Overall, I was happy with my training for my first marathon and my experience during the marathon confirmed that I took smart steps to prepare for the race. I’ve been a fan of Hal Higdon since I first started running longer distances. Someone had suggested using his training plan for my first half marathon and afterward I felt it went well and I adapted it a bit for my second half marathon to make it more of my own. For my first marathon, I decided to base my training plan off of his Intermediate 1 plan. I made some adaptations to make it into what I felt would work best for me. I’m from the school of belief that runners need individualized plans beyond just paces to hit, so I like to customize ready-made plans to better fit my goals.
One of the adaptations I made to the training plan was upping some of the milage. I really wanted to focus on building my endurance for this race, so small tweaks like peaking at 50 miles instead of 44 made me feel more comfortable with the amount of miles I was hitting. I also did a 22 mile run instead of a second 20 miler. Physically, I didn’t and still don’t feel the 22 miler was necessary, but mentally I knew it would beneficial. I also liked how the plan was scheduled in terms of cut back weeks. Running this higher mileage for the first time, I feel the pattern of the cut back weeks was helpful for me to avoid injury and burn out.
I was happy with my results coming out of my VO2 Max test so I wasn’t concerned with improving my max. As I mentioned, endurance was really my focus during this training cycle so interval speed work wasn’t a priority. I didn’t want to do all of my runs slow and easy, so the fact that this training plan had “pace” runs in it seemed like a good fit. Not having done a marathon before, I wasn’t completely sure what pace to run these. I chose to run them between 8:50-9:30 depending on how hot it was that day. This ended up falling right in the middle of my heart rate zone 3, so come race day I felt confident that a 9 minute pace would be a reasonable goal as long as my legs held up. These runs ended up being really beneficial as my body comfortably fell into a 8:50-9 minute pace during the race and I never felt I was over-exerting myself. I did replace a few of these with a few progressive runs including a 10 mile progressive run during the first peak week and making the last 12.5 miles of my 17 mile run progressive during the Emerald City Half Marathon. I incorporated hills into my regular weekday routes all of which were much tougher climbs than any of the hills on the course.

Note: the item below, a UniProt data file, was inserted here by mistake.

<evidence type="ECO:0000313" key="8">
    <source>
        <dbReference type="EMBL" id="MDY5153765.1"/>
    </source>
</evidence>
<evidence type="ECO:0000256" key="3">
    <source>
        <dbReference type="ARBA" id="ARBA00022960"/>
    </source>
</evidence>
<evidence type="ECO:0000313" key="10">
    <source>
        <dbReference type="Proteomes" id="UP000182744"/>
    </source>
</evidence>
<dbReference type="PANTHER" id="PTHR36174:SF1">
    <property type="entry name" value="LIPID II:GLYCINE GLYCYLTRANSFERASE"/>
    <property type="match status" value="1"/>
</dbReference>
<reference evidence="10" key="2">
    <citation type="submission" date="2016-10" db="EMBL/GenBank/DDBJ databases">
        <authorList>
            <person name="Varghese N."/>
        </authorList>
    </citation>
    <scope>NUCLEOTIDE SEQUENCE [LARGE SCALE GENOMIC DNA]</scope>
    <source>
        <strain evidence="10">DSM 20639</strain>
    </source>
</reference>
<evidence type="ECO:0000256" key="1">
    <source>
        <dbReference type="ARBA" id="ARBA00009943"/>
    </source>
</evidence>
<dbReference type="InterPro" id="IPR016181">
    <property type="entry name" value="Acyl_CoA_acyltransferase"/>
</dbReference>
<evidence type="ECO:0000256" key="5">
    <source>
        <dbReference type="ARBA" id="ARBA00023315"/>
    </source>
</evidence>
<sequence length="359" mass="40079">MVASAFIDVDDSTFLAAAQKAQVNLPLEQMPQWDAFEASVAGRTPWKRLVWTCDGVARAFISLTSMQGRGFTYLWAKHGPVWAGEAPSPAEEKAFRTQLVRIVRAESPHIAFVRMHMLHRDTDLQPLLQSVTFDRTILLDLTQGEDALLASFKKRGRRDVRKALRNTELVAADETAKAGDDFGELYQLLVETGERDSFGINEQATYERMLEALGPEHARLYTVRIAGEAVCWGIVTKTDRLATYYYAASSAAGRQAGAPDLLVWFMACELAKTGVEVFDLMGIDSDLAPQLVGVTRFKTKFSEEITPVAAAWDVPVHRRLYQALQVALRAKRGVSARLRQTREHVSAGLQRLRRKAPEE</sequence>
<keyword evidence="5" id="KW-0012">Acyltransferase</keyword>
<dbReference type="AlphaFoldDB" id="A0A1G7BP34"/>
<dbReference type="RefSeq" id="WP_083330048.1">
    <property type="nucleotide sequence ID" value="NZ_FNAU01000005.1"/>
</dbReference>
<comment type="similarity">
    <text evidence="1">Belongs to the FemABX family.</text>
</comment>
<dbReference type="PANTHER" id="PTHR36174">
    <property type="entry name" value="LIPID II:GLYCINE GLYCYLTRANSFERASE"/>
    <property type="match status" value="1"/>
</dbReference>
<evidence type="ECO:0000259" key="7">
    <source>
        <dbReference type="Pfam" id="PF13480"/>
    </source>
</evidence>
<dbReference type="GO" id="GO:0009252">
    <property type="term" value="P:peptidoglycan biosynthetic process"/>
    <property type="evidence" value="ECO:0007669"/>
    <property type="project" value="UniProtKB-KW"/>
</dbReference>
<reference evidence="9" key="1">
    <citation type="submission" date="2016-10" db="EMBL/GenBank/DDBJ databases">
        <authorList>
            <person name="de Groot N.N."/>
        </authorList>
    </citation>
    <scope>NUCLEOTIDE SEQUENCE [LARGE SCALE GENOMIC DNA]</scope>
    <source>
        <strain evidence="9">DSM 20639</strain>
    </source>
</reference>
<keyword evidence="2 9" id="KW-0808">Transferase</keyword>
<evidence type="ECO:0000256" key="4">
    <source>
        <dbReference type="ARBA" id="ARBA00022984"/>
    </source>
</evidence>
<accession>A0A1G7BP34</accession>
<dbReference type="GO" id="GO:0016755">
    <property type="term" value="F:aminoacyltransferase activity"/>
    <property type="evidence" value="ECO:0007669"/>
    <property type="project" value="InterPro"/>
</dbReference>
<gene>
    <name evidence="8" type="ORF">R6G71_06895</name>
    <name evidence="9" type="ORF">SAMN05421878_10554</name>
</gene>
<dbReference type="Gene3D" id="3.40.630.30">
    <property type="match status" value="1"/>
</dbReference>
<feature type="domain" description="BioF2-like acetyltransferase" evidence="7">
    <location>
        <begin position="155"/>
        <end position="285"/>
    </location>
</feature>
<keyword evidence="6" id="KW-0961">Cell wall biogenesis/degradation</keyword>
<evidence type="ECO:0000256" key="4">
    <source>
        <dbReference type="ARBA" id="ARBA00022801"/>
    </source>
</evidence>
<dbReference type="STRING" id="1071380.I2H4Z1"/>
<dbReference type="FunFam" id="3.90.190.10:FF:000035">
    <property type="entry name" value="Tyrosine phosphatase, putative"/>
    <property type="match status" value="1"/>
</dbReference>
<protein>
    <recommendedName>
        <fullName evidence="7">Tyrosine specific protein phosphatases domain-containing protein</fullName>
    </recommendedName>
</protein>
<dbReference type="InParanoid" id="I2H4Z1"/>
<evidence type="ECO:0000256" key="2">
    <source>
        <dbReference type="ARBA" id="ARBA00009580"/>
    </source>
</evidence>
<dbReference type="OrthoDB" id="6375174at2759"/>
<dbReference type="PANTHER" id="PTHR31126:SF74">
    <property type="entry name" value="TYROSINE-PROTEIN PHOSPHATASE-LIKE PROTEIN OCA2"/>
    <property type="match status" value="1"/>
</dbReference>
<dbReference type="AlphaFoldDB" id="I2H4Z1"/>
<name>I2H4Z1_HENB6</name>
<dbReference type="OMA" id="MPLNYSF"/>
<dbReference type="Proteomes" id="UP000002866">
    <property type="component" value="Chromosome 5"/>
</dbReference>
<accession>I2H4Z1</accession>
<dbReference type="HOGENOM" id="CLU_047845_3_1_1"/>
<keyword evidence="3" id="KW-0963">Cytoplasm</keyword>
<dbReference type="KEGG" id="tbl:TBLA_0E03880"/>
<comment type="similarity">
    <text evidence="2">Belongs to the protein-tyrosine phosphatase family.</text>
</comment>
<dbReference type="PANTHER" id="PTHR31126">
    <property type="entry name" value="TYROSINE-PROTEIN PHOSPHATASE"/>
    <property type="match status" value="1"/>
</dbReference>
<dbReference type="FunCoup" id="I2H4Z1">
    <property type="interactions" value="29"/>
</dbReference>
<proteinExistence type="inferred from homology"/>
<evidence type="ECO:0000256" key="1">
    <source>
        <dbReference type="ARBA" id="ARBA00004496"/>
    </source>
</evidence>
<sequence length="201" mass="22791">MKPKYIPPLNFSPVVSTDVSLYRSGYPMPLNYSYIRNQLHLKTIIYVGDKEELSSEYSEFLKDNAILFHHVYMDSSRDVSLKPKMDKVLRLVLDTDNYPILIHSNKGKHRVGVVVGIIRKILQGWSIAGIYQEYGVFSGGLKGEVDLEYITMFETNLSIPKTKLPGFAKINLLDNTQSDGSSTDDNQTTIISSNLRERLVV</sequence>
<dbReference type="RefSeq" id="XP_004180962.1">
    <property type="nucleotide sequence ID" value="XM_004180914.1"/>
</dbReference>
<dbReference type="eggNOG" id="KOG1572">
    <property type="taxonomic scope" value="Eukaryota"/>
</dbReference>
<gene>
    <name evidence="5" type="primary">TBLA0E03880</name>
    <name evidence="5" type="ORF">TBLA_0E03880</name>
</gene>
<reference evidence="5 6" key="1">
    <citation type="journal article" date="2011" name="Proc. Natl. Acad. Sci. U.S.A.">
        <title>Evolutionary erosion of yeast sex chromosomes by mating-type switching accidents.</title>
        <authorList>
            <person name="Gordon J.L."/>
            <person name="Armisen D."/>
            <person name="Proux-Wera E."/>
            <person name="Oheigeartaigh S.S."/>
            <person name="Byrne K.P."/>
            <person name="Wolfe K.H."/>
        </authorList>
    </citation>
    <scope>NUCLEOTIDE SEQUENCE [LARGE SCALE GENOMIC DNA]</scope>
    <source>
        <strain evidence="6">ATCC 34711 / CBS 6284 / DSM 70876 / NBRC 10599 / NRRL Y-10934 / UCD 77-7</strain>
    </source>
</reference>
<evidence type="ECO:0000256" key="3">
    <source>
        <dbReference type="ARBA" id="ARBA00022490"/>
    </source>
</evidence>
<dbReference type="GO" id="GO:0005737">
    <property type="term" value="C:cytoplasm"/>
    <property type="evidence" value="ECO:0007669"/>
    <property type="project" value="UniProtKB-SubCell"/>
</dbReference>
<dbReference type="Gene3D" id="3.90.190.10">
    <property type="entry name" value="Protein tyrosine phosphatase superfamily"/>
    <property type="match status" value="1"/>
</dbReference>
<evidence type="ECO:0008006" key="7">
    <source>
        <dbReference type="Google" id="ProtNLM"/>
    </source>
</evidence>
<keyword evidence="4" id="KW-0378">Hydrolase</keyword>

Aside from my pace runs, I based my other runs on my heart rate. When I ran solo, I put my watch to heart rate only and ran whatever pace helped me hit the middle of zone 2 or zone 1, depending on that day’s workout. This was probably the single best thing I did for myself in training. In the beginning of training, I ran my long run with whatever pace group was in line with what my paces had been like for the week. Finally I settled into the 10:30 pace group and did the rest of my long runs with them. Some weekends this was 15-30 seconds slower than I probably needed to be going, but I was really enjoying the group and really felt I couldn’t be doing those last few long runs too slowly. I will likely stick with them this winter as well. I would say there were maybe 2-3 runs out of the entire 18 weeks (aside from when I was sick) that I didn’t feel good during. Running by heart rate really allowed me to listen to my body rather than struggling to hit a certain pace on an easy run when pace shouldn’t matter. But more on that another time.